Researchers recently reported women who have a particular genetic sequence appear to be at a higher risk of developing cognitive impairment and Alzheimer’s disease. This is according to a recent study presented at the Society for Neuroscience Annual Meeting.
Researchers at the University of California, San Francisco (UCSF), and the Veterans Affairs Medical Center (SFVAMC) have shown that these inherited sequences can create small differences in the receptor that binds estrogen molecules together. These receptors were linked with increased risk of Alzheimer’s disease, as well as a decline in performance on cognitive function tests over several years, said lead author Kristine Yaffe, MD, chief of geriatric psychiatry at SFVAMC, and UCSF assistant professor of psychiatry, neurology and epidemiology.
The study, which followed more than 2,800 women over roughly seven years, found that women with the high risk polymorphism were about 30 to 40 percent more likely to either suffer a major decline in test scores, or be diagnosed with Alzheimer’s disease.
So far, there’s no clear explanation for how these very small differences in the estrogen receptor gene actually influence the fate of women’s brains, Yaffe said. A few studies suggest that the polymorphisms may change the function of the receptor.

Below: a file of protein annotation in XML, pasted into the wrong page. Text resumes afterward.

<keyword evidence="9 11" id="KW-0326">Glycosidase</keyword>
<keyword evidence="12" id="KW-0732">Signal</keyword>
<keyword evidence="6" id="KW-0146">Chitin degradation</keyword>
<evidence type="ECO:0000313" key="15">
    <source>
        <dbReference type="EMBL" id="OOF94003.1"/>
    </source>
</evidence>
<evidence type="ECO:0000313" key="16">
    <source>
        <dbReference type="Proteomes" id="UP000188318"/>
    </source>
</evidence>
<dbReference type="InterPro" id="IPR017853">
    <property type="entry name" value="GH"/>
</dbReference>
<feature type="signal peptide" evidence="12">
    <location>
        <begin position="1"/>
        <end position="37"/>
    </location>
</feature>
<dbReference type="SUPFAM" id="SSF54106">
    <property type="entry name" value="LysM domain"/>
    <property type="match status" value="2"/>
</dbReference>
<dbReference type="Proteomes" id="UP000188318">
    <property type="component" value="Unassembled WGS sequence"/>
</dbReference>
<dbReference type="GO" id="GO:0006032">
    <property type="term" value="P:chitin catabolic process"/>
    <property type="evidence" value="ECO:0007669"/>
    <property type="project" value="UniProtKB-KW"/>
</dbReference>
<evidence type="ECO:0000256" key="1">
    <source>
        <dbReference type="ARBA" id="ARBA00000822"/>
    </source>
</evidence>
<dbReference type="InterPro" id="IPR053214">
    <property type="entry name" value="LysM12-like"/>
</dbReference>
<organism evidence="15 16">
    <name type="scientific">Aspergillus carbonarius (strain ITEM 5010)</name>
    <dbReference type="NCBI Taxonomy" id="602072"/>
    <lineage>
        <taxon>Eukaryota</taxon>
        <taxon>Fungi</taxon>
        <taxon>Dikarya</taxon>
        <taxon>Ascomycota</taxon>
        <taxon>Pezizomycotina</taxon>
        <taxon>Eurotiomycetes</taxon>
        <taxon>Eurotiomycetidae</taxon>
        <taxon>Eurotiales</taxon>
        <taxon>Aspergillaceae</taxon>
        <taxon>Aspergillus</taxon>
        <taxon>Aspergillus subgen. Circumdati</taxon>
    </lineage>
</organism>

“In this study of older women, there wasn’t that big a difference in the initial cognitive scores. But over time, the women with these certain sequences had much more cognitive impairment. And they also had a much higher risk of being diagnosed with Alzheimer’s disease,” she said.
The researchers focused on two regions of the estrogen receptor gene that vary greatly from person to person. These gene regions, generally known as polymorphisms, had previously been linked to risks of osteoporosis, endometriosis and breast cancer, Yaffe said.
The estrogen receptor gene is only one of many that are likely to influence the risk of Alzheimer’s disease, Yaffe said. “We know about several genes that are linked to Alzheimer’s or appear to be, but it’s estimated that we have only found about 50 percent of these genetic risk factors,” she said.
Previous studies have shown that estrogen and its receptors play a major role in women’s brains. “We know there are estrogen receptors throughout the brain, particularly in the areas involved in learning and memory,” Yaffe said. Also, estrogen therapy after menopause appears to protect women from cognitive decline, she said.